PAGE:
Slowly, the significance of Enheduanna's veneration became apparent. Enheduanna was lifting Inanna out of her established place in Sumerian culture, where she was already considered to be an important goddess, in order to place her above all other deities. Not only was she Enheduanna's personal goddess, but she was now elevated to the supreme position in the Sumerian pantheon.
There is no way to know why Enheduanna made the painstaking effort to elevate Inanna above all the great gods. Perhaps it was simply an act of dedication to her goddess. Still, from this distant point in time, we can conjecture other possibilities.
First, we must get a sense of who Inanna was in the spiritual understanding of the Sumerians; this is spelled out in Chapter 2. Enheduanna's devotional poems use both metaphor and action to describe Inanna. In these poems we see that the very being of this goddess infuses and vivifies all nature and natural processes. She is the divine in matter. As such, she sustains the ebb and flow, the relentless paradoxical reality of the natural world. She exists between blessing and curse, light and dark, plenty and want, goodness and malevolence, life and death. Harsh as her reality may seem, it is the Real every living being must encounter. And she is the divine in matter. Implicit in her presence is a divine plan, a sacred order and meaning. Enigmatic as the plan may be, it is inferred by Inanna's careful attention to the workings of the world and the people in it. When Enheduanna elevated Inanna over the other gods, she placed utmost importance on this portrayal of the divine presence, the divine infusion into reality.
This belief in the paradoxical nature of reality was not new to the Sumerians, nor to their ancestors, as Chapter 3 explains. Some three millennia before Enheduanna, a Neolithic culture in northern Mesopotamia, the Samarran, painted deep plates with vibrant scenes of women with long hair flowing in ecstatic dance, surrounded by a rim of scorpions. The Samarrans also used the ubiquitous, earth-hugging snake symbol in their iconography, as did the later Ubaid culture. The principle Ubaid goddess is a slender snake-headed figure with a high bitumen crown. Often she holds a little snake baby to her breast. Her striking dark crown and human figure suggest both her regal and authoritative nature, as well as her link to humanity. The Neolithic Samarran/Ubaidian lineage continued directly into Sumerian culture.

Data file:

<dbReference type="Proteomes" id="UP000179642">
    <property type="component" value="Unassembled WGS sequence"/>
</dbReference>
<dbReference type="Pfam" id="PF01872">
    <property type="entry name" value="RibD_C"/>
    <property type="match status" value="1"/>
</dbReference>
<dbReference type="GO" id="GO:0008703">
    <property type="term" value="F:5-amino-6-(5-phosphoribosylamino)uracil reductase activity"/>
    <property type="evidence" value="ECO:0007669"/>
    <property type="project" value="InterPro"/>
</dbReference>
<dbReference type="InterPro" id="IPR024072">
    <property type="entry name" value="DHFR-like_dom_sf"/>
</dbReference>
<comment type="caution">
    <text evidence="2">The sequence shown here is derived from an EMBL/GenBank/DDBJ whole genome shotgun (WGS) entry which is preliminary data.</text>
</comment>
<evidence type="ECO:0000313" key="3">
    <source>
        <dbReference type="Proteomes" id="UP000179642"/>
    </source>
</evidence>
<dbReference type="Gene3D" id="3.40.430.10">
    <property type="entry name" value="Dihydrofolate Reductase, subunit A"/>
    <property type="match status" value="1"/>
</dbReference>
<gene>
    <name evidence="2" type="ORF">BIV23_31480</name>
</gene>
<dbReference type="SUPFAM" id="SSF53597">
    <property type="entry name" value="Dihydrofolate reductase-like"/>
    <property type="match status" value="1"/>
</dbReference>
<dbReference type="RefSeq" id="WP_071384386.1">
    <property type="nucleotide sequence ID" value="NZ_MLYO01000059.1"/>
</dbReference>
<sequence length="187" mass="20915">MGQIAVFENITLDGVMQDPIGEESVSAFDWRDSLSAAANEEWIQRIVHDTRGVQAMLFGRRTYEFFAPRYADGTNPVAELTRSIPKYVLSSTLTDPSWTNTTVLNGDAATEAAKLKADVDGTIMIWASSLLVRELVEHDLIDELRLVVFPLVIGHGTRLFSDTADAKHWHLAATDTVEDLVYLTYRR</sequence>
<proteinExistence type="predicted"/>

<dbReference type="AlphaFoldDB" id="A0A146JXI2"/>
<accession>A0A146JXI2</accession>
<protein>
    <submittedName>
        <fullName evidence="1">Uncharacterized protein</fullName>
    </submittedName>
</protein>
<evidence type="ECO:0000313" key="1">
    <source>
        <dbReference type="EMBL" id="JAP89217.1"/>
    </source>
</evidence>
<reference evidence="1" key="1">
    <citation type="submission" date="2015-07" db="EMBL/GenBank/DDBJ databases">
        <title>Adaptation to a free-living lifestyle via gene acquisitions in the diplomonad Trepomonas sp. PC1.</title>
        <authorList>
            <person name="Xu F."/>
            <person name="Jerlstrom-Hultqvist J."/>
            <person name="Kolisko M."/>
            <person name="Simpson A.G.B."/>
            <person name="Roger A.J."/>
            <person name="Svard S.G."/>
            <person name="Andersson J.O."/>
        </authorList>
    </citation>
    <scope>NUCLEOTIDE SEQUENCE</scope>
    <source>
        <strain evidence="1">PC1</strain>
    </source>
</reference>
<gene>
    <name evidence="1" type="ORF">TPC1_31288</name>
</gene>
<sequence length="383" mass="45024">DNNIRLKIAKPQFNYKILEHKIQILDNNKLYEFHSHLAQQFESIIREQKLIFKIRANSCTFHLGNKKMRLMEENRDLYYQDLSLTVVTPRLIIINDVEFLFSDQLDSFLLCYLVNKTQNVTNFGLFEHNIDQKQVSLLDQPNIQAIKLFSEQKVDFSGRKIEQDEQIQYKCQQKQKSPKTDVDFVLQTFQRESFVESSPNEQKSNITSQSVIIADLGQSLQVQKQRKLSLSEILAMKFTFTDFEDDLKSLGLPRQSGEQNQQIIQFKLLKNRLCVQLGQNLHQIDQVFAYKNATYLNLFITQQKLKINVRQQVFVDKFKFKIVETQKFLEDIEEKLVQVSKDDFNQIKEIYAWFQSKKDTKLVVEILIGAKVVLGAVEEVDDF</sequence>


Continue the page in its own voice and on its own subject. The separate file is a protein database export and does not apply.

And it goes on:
Enheduanna was "discovered" in the 1920s during Leonard Woolley's archaeological excavations of the city of Ur, to be discussed in Chapter 4. The plaque Woolley found near the residence of the high priestess displayed a carving of Enheduanna in a ritual procession. In writing on the back of the plaque, Enheduanna declares she is dedicating a dais to Inanna in her temple. She identifies herself as "daughter of Sargon." Again, we must ask why Enheduanna would elevate Inanna above all other gods at this particular time? A possible clue lies in the empire-building activities of her father Sargon, examined in Chapter 5. Prior to Sargon, certain kings of various city-states had attained dominant positions in the land. Eannatum of Lagash, for example, around 2500 B.C.E., conquered neighboring cities and even ventured into lands beyond Mesopotamia proper, but he made no attempt to establish a unified government. Sargon was the first leader anywhere to establish an empire, uniting the cities of northern and southern Mesopotamia under his rule and extending his hegemony into neighboring lands far beyond the borders of Sumer and Akkad. As a result of his exploits, he gained enormous prestige over the fifty years of his rule. He had successfully established a new level of central government, something never before achieved. Maintaining and expanding his empire required one military undertaking after another. Living in this new era of empire building and constant military activity must surely have had an effect on the consciousness of the people, who before this had lived in relative peace. Certainly it had an effect on Sargon's daughter Enheduanna.